Chipping is now the senior master and hopes, on that basis, to be appointed housemaster for the following year. He is disappointed but not really surprised when the headmaster tells him that "with your unusual gifts for getting work out of the boys" it will be better if he continues to teach, leaving another, less senior man to be housemaster. He knows that the other man possesses an ability to make friends with the boys that has eluded him. Chipping returns to his room and stands in the dark, looking out the window at a bleak future, a look of blank desolation growing on his face.
Then his life changes, forever. The kind and energetic German master, Max Staefel (Paul Henreid), saves Chipping from his routine vacation by inviting him to share a walking holiday to Staefel's native Austria. Staefel refuses to be put off, and the next thing we know, they are at a modest inn in the mountains. There is mist on the peaks: Staefel is worried about Chipping and an Englishwoman named Flora (Judith Furse) is worried about her friend, Katherine Ellis. The innkeeper assures them that if their friends stay still until the mist clears, they will be quite safe. Moving about, on the other hand, could be deadly. On the mountain, Chipping hears a woman's voice and assumes she must be in danger. He makes his way along a precarious path, calling, and then a woman speaks, quite close. Out of the mist emerges the face of Kathy (Greer Garson in her first appearance on screen) She is a beautiful, intelligent young Englishwoman, independent but by no means militant, with a delightful sense of humour. She is horrified when she realizes that Chipping risked his life when she was in no danger at all. They share her sandwiches and his coat, and get to know each other during the hours of waiting. Eventually the mist clears and they go down, meeting the torchlit search party, with Flora and Staefel among them. Back at the inn, the assembled guests and others toast Chipping, and then he excuses himself and goes to bed. The party eventually ends, and sitting on the balcony with his pipe, he hears Kathy talking to Flora about him. Flora clearly thinks he is a stuffy old thing, but Kathy sees more. She feels for shy people and their loneliness. Then Staefel comes up and talks about how much the gathering wanted to give Chipping an evening. Abashed, he confesses that he did not understand.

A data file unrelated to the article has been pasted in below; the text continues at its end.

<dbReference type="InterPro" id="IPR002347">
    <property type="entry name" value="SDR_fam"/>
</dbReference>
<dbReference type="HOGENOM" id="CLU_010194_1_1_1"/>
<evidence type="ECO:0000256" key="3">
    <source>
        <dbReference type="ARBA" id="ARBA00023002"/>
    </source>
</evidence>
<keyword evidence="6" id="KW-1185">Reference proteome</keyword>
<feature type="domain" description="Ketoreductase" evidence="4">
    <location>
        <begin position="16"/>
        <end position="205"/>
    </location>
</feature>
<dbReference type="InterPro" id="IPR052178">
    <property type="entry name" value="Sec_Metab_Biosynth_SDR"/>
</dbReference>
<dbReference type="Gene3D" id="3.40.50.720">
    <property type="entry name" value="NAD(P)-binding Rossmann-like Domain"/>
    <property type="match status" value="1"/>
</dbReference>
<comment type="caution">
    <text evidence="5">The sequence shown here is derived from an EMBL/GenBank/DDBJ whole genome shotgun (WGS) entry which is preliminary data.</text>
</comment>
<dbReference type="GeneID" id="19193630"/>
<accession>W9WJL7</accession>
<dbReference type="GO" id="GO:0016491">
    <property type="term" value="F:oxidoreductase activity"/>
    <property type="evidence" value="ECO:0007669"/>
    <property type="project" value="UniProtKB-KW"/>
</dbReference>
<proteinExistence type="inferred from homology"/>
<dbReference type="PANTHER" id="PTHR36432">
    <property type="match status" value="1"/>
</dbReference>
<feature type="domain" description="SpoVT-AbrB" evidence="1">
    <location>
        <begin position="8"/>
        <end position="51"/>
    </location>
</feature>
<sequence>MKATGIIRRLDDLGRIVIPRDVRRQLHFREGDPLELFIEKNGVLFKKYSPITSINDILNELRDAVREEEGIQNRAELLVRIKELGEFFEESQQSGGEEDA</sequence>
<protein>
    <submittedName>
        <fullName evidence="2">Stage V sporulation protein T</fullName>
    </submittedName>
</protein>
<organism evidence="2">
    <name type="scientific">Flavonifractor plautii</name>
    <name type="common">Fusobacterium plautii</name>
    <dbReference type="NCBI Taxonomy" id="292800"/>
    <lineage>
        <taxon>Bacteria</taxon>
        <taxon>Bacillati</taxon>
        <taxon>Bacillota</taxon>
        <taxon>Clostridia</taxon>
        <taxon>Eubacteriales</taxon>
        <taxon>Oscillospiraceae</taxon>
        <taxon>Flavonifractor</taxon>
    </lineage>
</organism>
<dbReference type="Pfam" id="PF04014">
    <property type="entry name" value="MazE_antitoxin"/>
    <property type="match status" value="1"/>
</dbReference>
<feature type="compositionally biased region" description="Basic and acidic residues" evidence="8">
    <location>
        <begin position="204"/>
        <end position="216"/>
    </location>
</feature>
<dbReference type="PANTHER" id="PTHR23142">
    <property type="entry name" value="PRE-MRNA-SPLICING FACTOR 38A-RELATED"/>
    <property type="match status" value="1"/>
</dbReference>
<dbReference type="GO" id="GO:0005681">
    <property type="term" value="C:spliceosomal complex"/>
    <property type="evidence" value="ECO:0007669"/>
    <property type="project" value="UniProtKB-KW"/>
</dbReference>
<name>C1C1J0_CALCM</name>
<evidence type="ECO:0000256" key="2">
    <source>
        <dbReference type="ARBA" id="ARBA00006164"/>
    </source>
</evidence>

Kathy and Flora continue their cycling holiday early the next morning, and for the rest of their travels, the two men keep an eye out for the ladies, for Chipping is very interested in seeing Kathy again. They look for the bicycles, which leads to a ludicrous encounter with two imposing Englishwomen, one of whom (Martita Hunt) loudly accuses Chipping of having designs on her virtue.